From data provided to them, Governors were able to see that staff are aiming high by the increase in the expectations of progress and achievements set for all year groups. Governors were pleased to note the impact of the phonics training in the increase in children reaching the expected standard for Year 1. Early Years continues to be a strength of the school and, in a visit with a governor, our Early Years lead (Liz Mellor) spoke of her experience and training in being a locality moderator and how that has successfully fed in to her Early years practice.
Teaching and Learning
There is a very direct relationship between the quality of teaching and the learning of children. Governors receive regular updates about the percentage of teaching that is ‘Outstanding’, ‘Good’, ‘Needs Improvement’ or ‘Inadequate’. It is important that all teaching be at least Good but, at the start of the year, some teaching fell below this level. Governors challenged the leadership about what they were doing to change this situation and monitored the impact of the leadership’s actions. Governors also sought to ensure that not only was all teaching consistently Good, but that a good percentage of it was Outstanding. The school’s actions meant that, by the end of the year, both the amount of good and outstanding teaching had increased.
Progress and Attainment
Throughout the year governors are provided with data indicating the progress and attainment made by Year Groups in reading, writing and maths. We have questioned the school leadership about this data at regular intervals during the year to find out why some Year Groups’ attainment was below the level we would expect and what actions were being taken to address the situation. We then monitored the impact of those actions. By the end of the school year general progress in most Year Groups met the targets set in September 2017.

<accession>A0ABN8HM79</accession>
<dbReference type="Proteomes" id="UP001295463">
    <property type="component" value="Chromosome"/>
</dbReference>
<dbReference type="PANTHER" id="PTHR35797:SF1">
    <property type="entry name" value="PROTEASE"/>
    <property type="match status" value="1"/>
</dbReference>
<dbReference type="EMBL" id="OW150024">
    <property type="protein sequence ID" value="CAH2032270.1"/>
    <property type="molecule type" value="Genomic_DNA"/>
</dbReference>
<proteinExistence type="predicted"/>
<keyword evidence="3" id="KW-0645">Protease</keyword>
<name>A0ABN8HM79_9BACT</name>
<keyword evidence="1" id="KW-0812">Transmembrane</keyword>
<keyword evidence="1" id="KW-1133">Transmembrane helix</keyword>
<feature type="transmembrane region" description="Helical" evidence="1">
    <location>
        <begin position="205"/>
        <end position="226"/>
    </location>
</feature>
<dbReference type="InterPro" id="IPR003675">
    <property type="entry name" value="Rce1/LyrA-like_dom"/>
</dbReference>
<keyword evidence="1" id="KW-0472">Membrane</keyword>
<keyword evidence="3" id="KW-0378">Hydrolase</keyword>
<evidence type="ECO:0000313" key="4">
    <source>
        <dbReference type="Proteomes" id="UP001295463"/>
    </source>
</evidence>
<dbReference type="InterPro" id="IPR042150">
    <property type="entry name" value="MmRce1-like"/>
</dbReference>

Governors have used the above data to regularly challenge the leadership as to what they are doing for specific groups of children – i.e. SEND (Special Educational Needs), Disadvantaged, those for whom English is not their first language, and “higher learners (more able)”. In line with the school’s ethos of “aiming high”, governors spent part of a meeting focused on those children identified as “higher learners”. Whilst such children may start the school year in this category, the challenge for teachers is to keep them sufficiently stretched to ensure that they continue their development at the same level.
One of the areas that the last Ofsted report identified for improvement was the broader curriculum – i.e. subjects other than reading, writing and maths. Work on the new curriculum began in the 2016/17 school year, but was not fully implemented until this September where Governors saw the presentation given to both Seymour and The Mill as part of the drive on curriculum.
Like most schools, Seymour faced considerable financial challenges during the school year, with increased demands on a budget that did not increase to the same extent. Governors worked with the Executive Head and wider leadership team to support a needed restructure of the Learning Support Assistants, taking their role to encompass lunchtimes whilst ensuring that the quality of provision did not adversely effect children’s outcomes. Governors have reviewed expenditure over the year and are pleased to report that as a result of the restructuring the school has met the requirements set by the Finance team at TKAT, so keeping within the budget.
As mentioned above, governors regularly review the progress and attainments of “disadvantaged” children compared to non-disadvantaged pupils. The government recognises that, due to a variety of reasons, this group perform less well than non-disadvantaged children and provide specific funding for the school to help them. Governors need to monitor how the school spends this money and what is the impact. We have done this both via regular reviews in meetings of data showing the progress and attainment of both groups of children, and by a specific governor visit and are pleased to report that, in the majority of Year Groups, the gap between these two groups has narrowed.
In summary, the last twelve months have not been without challenge for the school and there is still much to do at Seymour, but we believe that the school can be proud of its progress during the 2017/18 academic year.